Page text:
This chapter addresses an age-old issue by revisiting a hypothesis that has underpinned much academic study of, and training in, Western classical music for probably centuries: (in general terms) that performers are able to perform better the greater their understanding of the music they are performing. The discussion here is limited to understanding of the functions of pitches within tonal music from what is often called the ‘common-practice’ period (roughly, J.S. Bach to Mahler). The context further limits the discussion as a case study in aural-skills training curriculum design within a first degree (Bachelor of Music) program for music performance students.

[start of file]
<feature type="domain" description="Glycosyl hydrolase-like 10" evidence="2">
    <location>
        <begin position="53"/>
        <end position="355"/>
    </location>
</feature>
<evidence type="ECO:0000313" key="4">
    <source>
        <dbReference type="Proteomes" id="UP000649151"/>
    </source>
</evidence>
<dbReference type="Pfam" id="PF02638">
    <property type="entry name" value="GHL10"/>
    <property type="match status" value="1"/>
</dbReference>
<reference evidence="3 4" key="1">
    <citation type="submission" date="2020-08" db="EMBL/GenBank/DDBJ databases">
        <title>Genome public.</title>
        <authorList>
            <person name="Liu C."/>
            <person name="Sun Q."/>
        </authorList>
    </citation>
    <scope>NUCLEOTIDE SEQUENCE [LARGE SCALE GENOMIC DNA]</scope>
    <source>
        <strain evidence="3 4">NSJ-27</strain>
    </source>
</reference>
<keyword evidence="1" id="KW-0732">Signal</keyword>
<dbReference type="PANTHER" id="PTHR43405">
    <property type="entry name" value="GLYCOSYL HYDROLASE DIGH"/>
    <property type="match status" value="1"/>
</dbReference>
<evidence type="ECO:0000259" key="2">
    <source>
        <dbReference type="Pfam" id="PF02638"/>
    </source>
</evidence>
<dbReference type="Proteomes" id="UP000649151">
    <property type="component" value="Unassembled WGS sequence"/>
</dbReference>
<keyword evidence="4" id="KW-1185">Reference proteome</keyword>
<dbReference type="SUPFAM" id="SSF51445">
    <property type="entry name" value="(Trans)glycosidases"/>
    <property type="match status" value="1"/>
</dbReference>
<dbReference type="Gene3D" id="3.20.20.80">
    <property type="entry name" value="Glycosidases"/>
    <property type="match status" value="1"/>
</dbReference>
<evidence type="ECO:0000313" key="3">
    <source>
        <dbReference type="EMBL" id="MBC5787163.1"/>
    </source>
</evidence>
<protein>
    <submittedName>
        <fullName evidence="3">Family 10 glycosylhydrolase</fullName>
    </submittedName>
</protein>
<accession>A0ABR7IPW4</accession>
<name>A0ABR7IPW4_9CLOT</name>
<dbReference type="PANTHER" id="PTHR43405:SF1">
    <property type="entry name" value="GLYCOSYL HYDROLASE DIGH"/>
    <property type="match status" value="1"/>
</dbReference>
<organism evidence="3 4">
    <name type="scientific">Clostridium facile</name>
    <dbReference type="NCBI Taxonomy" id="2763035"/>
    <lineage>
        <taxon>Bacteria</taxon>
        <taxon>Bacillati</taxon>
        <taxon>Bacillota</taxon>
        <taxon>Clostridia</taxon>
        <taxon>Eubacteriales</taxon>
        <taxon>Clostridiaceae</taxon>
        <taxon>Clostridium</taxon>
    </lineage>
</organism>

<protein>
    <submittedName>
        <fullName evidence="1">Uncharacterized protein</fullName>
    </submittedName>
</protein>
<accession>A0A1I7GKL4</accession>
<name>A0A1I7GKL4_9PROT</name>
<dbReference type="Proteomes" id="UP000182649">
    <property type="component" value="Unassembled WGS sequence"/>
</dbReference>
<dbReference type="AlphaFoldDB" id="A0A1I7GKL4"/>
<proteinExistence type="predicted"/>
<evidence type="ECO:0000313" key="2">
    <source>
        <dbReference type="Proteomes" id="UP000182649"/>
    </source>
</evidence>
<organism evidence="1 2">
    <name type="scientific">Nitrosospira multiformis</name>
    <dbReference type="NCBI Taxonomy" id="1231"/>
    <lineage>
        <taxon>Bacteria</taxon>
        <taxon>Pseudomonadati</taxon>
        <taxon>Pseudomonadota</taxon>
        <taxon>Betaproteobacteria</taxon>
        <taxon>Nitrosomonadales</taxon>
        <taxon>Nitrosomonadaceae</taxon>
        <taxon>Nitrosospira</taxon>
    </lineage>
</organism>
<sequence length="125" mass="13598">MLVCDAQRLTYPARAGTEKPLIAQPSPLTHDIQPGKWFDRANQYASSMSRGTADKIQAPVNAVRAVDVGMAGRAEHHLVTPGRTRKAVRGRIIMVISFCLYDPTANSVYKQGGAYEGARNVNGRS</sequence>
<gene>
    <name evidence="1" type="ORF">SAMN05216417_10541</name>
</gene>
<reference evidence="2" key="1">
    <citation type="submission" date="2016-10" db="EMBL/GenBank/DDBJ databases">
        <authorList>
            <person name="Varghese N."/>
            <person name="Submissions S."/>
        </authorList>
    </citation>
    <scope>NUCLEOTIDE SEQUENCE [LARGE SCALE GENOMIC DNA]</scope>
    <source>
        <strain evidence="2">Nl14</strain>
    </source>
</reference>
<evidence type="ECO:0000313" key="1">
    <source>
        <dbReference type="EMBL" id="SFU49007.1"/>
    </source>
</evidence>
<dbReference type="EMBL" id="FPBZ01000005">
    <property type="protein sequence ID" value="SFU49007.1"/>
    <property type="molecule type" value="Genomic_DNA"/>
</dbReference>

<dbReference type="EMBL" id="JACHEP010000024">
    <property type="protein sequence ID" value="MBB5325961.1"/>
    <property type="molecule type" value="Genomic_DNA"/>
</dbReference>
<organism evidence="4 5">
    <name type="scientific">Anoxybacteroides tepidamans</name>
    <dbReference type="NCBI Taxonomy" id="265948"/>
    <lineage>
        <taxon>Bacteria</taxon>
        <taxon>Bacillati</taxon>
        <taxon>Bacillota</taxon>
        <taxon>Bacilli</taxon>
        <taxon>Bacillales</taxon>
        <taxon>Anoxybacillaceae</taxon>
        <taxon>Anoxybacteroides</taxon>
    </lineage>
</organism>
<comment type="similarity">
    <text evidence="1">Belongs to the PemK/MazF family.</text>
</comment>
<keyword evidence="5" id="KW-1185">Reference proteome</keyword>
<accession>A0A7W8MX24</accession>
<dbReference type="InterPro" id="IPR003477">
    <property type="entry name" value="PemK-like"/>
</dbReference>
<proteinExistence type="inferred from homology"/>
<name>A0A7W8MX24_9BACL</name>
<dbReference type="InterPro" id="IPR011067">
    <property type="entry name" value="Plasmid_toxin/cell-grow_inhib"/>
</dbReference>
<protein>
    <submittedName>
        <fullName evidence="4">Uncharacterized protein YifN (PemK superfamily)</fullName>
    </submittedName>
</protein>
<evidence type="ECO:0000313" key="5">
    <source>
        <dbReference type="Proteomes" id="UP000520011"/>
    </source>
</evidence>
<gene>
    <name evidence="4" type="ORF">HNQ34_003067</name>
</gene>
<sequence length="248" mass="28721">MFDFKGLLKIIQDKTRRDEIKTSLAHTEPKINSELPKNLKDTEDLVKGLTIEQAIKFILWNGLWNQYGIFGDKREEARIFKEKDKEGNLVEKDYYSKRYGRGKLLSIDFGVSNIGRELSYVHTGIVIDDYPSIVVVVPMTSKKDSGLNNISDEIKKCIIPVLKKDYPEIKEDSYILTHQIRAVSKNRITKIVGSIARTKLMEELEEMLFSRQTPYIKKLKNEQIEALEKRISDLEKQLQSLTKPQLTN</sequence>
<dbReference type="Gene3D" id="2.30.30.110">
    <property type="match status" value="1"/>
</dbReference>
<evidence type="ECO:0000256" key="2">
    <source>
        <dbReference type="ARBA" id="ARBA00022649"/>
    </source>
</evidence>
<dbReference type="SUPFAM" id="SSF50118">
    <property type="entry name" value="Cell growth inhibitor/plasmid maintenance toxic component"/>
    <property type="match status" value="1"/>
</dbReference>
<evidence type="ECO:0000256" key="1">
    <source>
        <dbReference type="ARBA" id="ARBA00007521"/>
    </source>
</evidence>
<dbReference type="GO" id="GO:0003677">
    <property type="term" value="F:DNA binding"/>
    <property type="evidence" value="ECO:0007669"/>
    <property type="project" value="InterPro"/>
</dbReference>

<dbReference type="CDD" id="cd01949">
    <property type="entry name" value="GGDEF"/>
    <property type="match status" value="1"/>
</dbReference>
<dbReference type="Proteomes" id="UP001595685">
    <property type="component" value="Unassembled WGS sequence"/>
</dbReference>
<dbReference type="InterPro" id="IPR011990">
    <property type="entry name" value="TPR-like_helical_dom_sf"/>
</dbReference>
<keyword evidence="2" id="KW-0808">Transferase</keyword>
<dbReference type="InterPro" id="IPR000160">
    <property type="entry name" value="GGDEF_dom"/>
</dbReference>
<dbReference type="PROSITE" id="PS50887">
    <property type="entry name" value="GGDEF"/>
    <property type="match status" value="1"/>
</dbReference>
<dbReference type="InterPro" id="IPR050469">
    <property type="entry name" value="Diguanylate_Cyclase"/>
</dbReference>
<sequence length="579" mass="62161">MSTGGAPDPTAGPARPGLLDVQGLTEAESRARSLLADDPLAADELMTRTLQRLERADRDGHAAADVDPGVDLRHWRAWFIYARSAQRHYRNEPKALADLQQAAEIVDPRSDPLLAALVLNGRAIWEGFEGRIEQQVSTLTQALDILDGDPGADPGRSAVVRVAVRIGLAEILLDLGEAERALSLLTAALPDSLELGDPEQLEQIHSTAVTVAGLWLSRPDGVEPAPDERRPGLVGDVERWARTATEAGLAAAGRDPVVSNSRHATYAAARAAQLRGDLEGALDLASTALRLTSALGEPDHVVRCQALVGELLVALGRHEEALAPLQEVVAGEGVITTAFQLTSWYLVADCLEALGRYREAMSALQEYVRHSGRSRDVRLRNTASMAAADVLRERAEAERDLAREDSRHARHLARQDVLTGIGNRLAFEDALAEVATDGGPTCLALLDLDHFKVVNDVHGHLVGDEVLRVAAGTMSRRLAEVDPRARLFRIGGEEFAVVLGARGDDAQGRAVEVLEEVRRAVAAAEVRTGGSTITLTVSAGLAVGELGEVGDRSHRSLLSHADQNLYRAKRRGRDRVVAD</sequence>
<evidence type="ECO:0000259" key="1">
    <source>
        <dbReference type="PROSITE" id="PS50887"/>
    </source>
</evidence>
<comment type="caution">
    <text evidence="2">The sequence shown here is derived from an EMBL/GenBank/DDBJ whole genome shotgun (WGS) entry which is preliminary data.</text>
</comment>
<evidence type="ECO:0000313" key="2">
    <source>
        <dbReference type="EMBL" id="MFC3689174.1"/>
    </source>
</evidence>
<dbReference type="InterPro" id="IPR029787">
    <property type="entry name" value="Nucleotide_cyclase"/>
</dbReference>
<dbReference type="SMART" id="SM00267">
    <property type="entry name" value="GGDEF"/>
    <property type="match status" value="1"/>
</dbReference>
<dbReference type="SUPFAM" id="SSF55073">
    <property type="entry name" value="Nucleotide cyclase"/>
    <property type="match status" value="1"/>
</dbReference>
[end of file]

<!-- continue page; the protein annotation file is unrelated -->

The study assesses evidence that undergraduate performers lack sufficient understanding of pitch function in tonal common-practice-period music, gathered through observation of performances, of conversations and interviews with students, and of the aural-skills training process. Rigorously scientific conclusions are prevented by the subjective nature of many of the assessments and judgments involved – what counts as ‘sufficient’? – and the difficulty of apprehending and measuring ‘understanding.’ But these difficulties do not prevent meaningful engagement with and reflections on the issues, evidence, and data. I therefore conclude that there is a sufficient case to be made for regarding understanding of pitch function as something that can and should be addressed (perhaps even primarily) through aural-skills training, and then I look at some ways in which this can be tackled in the classroom within an undergraduate degree program.